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Illustration: Sarah Grillo/Axios

Russia has staged a test of an anti-satellite weapons system that could take out spacecraft in low Earth orbit, according to a statement from U.S. Space Command today.

Why it matters: The move further escalates tensions between the U.S. and Russia when it comes to military uses of outer space.

What's happening: Not much about the test itself has been publicly disclosed, but a U.S. Space Command's Lt. Col. Christina Hoggatt said via email that they are not tracking any debris from the test at the moment.

  • Last year, a Russian satellite was also found to be shadowing a U.S. spy satellite.
  • "This test is further proof of Russia’s hypocritical advocacy of outer space arms control proposals designed to restrict the capabilities of the United States while clearly having no intention of halting their counterspace weapons programs," Gen. John Raymond, commander of U.S. Space Command, said in the statement.
  • Russia's test comes about a year after India launched a test of its own anti-satellite missile, which created hundreds of pieces of space junk by destroying its own satellite.

The big picture: Nations with the ability to launch anti-satellite missiles held back from using those capabilities against enemies, but experts are concerned that could change in the future.

  • A report from the Secure World Foundation released last month shows that nations around the world are making moves toward further militarization of space.
  • "Right now, there appears to be a norm against using kinetic capabilities, but I fear that could change, particularly in a future high-stakes conflict between a couple of space powers," Brian Weeden of the Secure World Foundation told Axios at the end of March.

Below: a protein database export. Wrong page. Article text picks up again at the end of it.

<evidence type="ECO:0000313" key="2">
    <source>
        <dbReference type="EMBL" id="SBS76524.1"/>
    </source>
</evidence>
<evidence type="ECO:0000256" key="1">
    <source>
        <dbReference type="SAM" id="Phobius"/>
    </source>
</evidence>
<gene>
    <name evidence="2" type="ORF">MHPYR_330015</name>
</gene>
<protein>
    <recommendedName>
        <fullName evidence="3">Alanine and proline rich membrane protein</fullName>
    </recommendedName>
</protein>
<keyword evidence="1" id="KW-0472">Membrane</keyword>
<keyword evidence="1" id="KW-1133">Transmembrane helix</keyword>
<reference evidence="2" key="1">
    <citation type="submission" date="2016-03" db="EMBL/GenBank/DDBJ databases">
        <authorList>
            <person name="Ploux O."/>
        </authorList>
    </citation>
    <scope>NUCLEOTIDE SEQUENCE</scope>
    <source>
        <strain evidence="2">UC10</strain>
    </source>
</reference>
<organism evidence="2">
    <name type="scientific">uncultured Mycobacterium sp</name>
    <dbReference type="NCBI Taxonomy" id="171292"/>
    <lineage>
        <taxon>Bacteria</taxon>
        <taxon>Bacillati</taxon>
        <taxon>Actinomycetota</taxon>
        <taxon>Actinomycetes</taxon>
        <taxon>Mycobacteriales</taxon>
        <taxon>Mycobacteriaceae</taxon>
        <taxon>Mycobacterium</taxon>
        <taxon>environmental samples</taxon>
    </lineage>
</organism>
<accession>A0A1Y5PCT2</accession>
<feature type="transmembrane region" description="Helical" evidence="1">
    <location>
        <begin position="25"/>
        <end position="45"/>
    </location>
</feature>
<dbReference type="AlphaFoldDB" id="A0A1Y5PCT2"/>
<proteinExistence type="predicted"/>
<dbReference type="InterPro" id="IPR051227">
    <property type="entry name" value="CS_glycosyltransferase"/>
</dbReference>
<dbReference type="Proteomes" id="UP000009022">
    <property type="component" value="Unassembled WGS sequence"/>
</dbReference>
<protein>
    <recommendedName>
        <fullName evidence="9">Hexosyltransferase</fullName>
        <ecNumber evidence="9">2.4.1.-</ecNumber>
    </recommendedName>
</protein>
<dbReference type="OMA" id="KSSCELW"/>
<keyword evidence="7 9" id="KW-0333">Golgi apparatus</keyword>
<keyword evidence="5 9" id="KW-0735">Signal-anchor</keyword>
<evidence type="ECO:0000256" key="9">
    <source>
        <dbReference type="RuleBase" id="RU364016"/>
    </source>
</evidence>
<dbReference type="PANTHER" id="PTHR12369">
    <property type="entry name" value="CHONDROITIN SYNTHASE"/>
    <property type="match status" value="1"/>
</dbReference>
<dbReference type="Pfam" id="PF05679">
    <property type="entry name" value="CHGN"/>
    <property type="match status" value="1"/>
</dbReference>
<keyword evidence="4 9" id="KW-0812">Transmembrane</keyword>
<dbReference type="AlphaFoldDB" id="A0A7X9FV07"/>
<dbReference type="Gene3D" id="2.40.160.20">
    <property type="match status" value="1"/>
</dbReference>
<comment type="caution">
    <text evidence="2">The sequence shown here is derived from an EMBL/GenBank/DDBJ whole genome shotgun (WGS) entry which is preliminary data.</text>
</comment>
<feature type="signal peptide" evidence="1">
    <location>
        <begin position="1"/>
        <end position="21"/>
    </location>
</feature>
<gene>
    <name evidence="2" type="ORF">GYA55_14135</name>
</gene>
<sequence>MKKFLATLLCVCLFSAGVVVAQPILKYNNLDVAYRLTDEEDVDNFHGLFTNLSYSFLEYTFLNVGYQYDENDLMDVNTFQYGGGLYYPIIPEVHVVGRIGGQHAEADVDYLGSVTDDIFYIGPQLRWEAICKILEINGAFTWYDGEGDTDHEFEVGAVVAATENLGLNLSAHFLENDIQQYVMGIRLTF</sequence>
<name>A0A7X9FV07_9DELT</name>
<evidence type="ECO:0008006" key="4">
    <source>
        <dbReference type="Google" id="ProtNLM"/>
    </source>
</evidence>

• Experts are particularly worried that future tests could create pieces of space junk that would make broad swaths of orbit unusable.

Go deeper

3 hours ago - Health

Biden administration to lift travel ban for fully vaccinated international travelers

Photo: Win McNamee/Getty Images

White House COVID-19 response coordinator Jeff Zients announced on Monday that the Biden administration will allow fully vaccinated travelers from around the world to enter the U.S. beginning in November.

Why it matters: The announcement comes as President Biden seeks commitments from countries to donate vaccines to the global COVAX initiative. He is expected to host a COVID summit on the sidelines of the UN General Assembly this week, and many of the countries attending have expressed frustration with the travel ban.

Dan Primack, author of Pro Rata
4 hours ago - Economy & Business

Gen Z breaks into VC

Illustration: Aïda Amer/Axios

When Meagan Loyst joined VC firm Lerer Hippeau, less than two years out of Boston College, she was still living with her parents. She had virtually no online brand presence, and the pandemic made it impossible to build a professional network via in-person meetings.

Why it matters: Loyst wasn't alone. Venture firms have accelerated hiring in line with record deal activity, often seeking younger investors who can spot trends that fly below the radar (or intrinsic understanding) of older partners.

White House aims to protect workers from extreme heat

Two pear pickers in Hood River, Ore. on Aug. 13. Photo: Michael Hanson/AFP via Getty Images

The White House announced a slew of actions Monday, including the start of a rule-making process at the Occupational Safety and Health Administration (OSHA), to protect American workers from extreme heat.

Driving the news: The U.S. just had its hottest summer on record, with triple-digit-temperatures killing hundreds in the Pacific Northwest and exposing outdoor workers to dangerous conditions.